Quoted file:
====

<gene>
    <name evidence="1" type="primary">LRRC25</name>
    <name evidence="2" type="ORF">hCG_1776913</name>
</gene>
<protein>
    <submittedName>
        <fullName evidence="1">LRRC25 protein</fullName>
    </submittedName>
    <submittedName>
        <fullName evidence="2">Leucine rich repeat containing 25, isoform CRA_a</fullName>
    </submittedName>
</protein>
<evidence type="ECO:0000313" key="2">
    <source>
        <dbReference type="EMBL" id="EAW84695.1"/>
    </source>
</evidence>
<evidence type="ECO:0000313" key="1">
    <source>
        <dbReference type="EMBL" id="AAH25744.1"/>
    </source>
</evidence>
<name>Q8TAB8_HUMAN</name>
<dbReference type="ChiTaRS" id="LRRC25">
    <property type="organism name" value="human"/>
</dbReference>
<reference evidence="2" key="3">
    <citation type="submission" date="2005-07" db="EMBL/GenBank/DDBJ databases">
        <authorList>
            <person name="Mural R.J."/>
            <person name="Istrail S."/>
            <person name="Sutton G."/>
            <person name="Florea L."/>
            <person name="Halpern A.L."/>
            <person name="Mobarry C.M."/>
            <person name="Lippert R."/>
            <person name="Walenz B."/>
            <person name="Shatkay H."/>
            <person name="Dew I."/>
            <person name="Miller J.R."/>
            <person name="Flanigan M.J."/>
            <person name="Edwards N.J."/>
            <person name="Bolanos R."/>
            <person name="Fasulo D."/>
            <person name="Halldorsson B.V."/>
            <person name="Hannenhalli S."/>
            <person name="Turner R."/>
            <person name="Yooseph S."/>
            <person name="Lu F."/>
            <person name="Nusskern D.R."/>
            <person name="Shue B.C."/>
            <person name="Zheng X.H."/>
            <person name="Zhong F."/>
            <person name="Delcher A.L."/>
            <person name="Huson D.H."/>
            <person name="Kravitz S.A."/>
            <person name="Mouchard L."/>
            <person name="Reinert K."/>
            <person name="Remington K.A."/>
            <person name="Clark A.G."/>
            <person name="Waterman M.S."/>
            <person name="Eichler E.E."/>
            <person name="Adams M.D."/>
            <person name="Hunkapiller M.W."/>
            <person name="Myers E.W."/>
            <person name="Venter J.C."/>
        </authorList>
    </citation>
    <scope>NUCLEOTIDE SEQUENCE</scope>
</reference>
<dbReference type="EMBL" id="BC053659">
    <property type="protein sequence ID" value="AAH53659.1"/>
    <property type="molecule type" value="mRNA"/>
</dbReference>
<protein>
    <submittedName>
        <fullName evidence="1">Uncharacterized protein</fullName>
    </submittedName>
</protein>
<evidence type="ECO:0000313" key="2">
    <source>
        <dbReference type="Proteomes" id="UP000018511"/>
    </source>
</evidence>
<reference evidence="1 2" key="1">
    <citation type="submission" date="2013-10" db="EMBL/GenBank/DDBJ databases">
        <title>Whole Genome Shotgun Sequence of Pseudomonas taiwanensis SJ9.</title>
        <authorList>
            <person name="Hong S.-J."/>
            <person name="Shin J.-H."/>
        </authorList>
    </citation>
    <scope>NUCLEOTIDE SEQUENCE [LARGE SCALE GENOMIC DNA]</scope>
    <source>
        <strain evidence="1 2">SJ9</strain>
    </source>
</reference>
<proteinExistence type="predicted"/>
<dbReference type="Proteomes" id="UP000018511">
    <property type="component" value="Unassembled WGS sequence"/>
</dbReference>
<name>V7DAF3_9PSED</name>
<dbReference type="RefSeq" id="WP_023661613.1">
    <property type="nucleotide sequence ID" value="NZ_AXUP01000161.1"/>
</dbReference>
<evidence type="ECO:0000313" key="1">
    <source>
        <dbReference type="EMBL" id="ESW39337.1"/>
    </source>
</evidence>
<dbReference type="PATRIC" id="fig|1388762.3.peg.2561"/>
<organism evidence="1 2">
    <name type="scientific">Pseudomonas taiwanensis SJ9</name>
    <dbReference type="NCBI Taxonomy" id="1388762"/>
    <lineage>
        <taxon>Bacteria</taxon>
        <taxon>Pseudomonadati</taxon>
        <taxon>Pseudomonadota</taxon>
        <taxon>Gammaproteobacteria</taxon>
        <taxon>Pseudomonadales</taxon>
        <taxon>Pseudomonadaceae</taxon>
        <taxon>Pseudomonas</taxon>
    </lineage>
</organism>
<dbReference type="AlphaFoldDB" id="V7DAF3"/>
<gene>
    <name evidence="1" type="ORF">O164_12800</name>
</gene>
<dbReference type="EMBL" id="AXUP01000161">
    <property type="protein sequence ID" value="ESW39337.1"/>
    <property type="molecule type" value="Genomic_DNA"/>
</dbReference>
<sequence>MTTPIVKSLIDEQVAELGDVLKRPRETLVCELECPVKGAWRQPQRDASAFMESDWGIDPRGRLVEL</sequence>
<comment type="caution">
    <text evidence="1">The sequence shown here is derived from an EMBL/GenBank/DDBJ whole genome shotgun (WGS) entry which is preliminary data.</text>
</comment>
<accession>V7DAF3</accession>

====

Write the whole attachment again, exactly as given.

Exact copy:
<gene>
    <name evidence="1" type="primary">LRRC25</name>
    <name evidence="2" type="ORF">hCG_1776913</name>
</gene>
<protein>
    <submittedName>
        <fullName evidence="1">LRRC25 protein</fullName>
    </submittedName>
    <submittedName>
        <fullName evidence="2">Leucine rich repeat containing 25, isoform CRA_a</fullName>
    </submittedName>
</protein>
<evidence type="ECO:0000313" key="2">
    <source>
        <dbReference type="EMBL" id="EAW84695.1"/>
    </source>
</evidence>
<evidence type="ECO:0000313" key="1">
    <source>
        <dbReference type="EMBL" id="AAH25744.1"/>
    </source>
</evidence>
<name>Q8TAB8_HUMAN</name>
<dbReference type="ChiTaRS" id="LRRC25">
    <property type="organism name" value="human"/>
</dbReference>
<reference evidence="2" key="3">
    <citation type="submission" date="2005-07" db="EMBL/GenBank/DDBJ databases">
        <authorList>
            <person name="Mural R.J."/>
            <person name="Istrail S."/>
            <person name="Sutton G."/>
            <person name="Florea L."/>
            <person name="Halpern A.L."/>
            <person name="Mobarry C.M."/>
            <person name="Lippert R."/>
            <person name="Walenz B."/>
            <person name="Shatkay H."/>
            <person name="Dew I."/>
            <person name="Miller J.R."/>
            <person name="Flanigan M.J."/>
            <person name="Edwards N.J."/>
            <person name="Bolanos R."/>
            <person name="Fasulo D."/>
            <person name="Halldorsson B.V."/>
            <person name="Hannenhalli S."/>
            <person name="Turner R."/>
            <person name="Yooseph S."/>
            <person name="Lu F."/>
            <person name="Nusskern D.R."/>
            <person name="Shue B.C."/>
            <person name="Zheng X.H."/>
            <person name="Zhong F."/>
            <person name="Delcher A.L."/>
            <person name="Huson D.H."/>
            <person name="Kravitz S.A."/>
            <person name="Mouchard L."/>
            <person name="Reinert K."/>
            <person name="Remington K.A."/>
            <person name="Clark A.G."/>
            <person name="Waterman M.S."/>
            <person name="Eichler E.E."/>
            <person name="Adams M.D."/>
            <person name="Hunkapiller M.W."/>
            <person name="Myers E.W."/>
            <person name="Venter J.C."/>
        </authorList>
    </citation>
    <scope>NUCLEOTIDE SEQUENCE</scope>
</reference>
<dbReference type="EMBL" id="BC053659">
    <property type="protein sequence ID" value="AAH53659.1"/>
    <property type="molecule type" value="mRNA"/>
</dbReference>
<protein>
    <submittedName>
        <fullName evidence="1">Uncharacterized protein</fullName>
    </submittedName>
</protein>
<evidence type="ECO:0000313" key="2">
    <source>
        <dbReference type="Proteomes" id="UP000018511"/>
    </source>
</evidence>
<reference evidence="1 2" key="1">
    <citation type="submission" date="2013-10" db="EMBL/GenBank/DDBJ databases">
        <title>Whole Genome Shotgun Sequence of Pseudomonas taiwanensis SJ9.</title>
        <authorList>
            <person name="Hong S.-J."/>
            <person name="Shin J.-H."/>
        </authorList>
    </citation>
    <scope>NUCLEOTIDE SEQUENCE [LARGE SCALE GENOMIC DNA]</scope>
    <source>
        <strain evidence="1 2">SJ9</strain>
    </source>
</reference>
<proteinExistence type="predicted"/>
<dbReference type="Proteomes" id="UP000018511">
    <property type="component" value="Unassembled WGS sequence"/>
</dbReference>
<name>V7DAF3_9PSED</name>
<dbReference type="RefSeq" id="WP_023661613.1">
    <property type="nucleotide sequence ID" value="NZ_AXUP01000161.1"/>
</dbReference>
<evidence type="ECO:0000313" key="1">
    <source>
        <dbReference type="EMBL" id="ESW39337.1"/>
    </source>
</evidence>
<dbReference type="PATRIC" id="fig|1388762.3.peg.2561"/>
<organism evidence="1 2">
    <name type="scientific">Pseudomonas taiwanensis SJ9</name>
    <dbReference type="NCBI Taxonomy" id="1388762"/>
    <lineage>
        <taxon>Bacteria</taxon>
        <taxon>Pseudomonadati</taxon>
        <taxon>Pseudomonadota</taxon>
        <taxon>Gammaproteobacteria</taxon>
        <taxon>Pseudomonadales</taxon>
        <taxon>Pseudomonadaceae</taxon>
        <taxon>Pseudomonas</taxon>
    </lineage>
</organism>
<dbReference type="AlphaFoldDB" id="V7DAF3"/>
<gene>
    <name evidence="1" type="ORF">O164_12800</name>
</gene>
<dbReference type="EMBL" id="AXUP01000161">
    <property type="protein sequence ID" value="ESW39337.1"/>
    <property type="molecule type" value="Genomic_DNA"/>
</dbReference>
<sequence>MTTPIVKSLIDEQVAELGDVLKRPRETLVCELECPVKGAWRQPQRDASAFMESDWGIDPRGRLVEL</sequence>
<comment type="caution">
    <text evidence="1">The sequence shown here is derived from an EMBL/GenBank/DDBJ whole genome shotgun (WGS) entry which is preliminary data.</text>
</comment>
<accession>V7DAF3</accession>